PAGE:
AOFM Needs to Refine Bid Format at T-Note Tenders as Competition Intensifies
- Published on
- 26 Jun 2020, 10:01 AM
By Sophia Rodrigues
A case is building for refining bidding format at Australian Treasury Note tenders to bring it in line with international practice as stronger demand for Notes has led to more competitive bidding in recent weeks.
The current rules allow for a bid for a T-Note to be expressed to a maximum of two decimal places, but it may now be time to consider a revision to allow three or four decimals.
This would not only reflect increased competition at T-Note auctions but also is appropriate in a world where short term interest rates are trading close to zero.
T-NOTE OUTSTANDING SHARPLY UP
The Australian Office of Finance Management stepped up issuances of T-Notes in recent months in response to increased government stimulus to support the economy amid COVID-19.
From A$15 billion earlier this year, the outstanding on T-Notes has increased to around A$60 billion currently. According to AOFM, this could increase further to as high as A$90 billion.
The demand for T-Notes has increased in line with higher supply with interest particularly from bank balance sheets, central banks and domestic fund managers.
SPREAD BETWEEN SUCCESSFUL BIDS NARROW
The stronger demand has also led to more aggressive bidding at the weekly tenders. In late May, the spread between the highest and lowest successful bid was 3bps at each of the three tenders on May 28.
This narrowed further to 2bps at two recent auctions, and on Thursday the spread was 2bps for two tenders and 1bp for the third. It was the first time ever that a tender size of minimum A$1.0 billion and term over three months was cleared with difference between the minimum and maximum issue yield of just 1bp.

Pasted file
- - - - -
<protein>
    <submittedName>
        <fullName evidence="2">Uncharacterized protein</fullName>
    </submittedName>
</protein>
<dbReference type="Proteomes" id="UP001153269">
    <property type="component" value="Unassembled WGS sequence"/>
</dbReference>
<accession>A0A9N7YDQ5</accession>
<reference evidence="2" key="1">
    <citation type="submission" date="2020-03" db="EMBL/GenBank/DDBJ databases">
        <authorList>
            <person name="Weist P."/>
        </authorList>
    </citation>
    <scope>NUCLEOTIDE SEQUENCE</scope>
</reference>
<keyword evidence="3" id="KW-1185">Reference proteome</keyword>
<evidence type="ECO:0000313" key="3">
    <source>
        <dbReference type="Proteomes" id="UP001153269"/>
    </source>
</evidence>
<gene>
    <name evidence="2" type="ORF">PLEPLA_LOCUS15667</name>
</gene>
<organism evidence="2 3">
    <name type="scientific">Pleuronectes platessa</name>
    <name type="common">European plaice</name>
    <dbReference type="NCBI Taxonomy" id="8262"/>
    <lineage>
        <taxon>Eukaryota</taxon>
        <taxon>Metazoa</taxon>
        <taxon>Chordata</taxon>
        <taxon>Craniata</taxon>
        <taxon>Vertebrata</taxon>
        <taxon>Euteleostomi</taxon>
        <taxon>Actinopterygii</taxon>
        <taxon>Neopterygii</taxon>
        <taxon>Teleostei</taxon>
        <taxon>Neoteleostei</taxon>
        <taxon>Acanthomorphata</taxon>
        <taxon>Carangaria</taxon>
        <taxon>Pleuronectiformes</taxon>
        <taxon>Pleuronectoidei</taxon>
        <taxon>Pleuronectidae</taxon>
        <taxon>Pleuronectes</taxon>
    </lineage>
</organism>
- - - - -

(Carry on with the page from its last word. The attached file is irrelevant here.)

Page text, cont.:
But as investor bids get competitive, there is now a need to widen the bidding format to allow at least three decimal places, instead of the current maximum of two.
So, for example, at the November 27, 2020 tender on Thursday, the weighted average issue yield was 0.2049%. The lowest accepted yield was 0.20% and the highest was 0.21%.
If three or four decimal places were allowed, a still-stronger competition could result in bid being placed at 0.200%, 0.201%, 0.202% but this is currently not allowed.
Interestingly among countries like the US, UK, Canada, Japan, India and New Zealand, Australia is the only one which has two decimal places for Note tenders.
The US, Canada and New Zealand allows three decimals for yield, Japan allows four and the UK allows up to six decimals. India has a price-based auction where it allows bids up to four decimal places.
More interestingly, Australia allows up to four decimal places at Treasury Bond tenders. So, on this basis alone there is already a strong argument to extend this to T-Notes.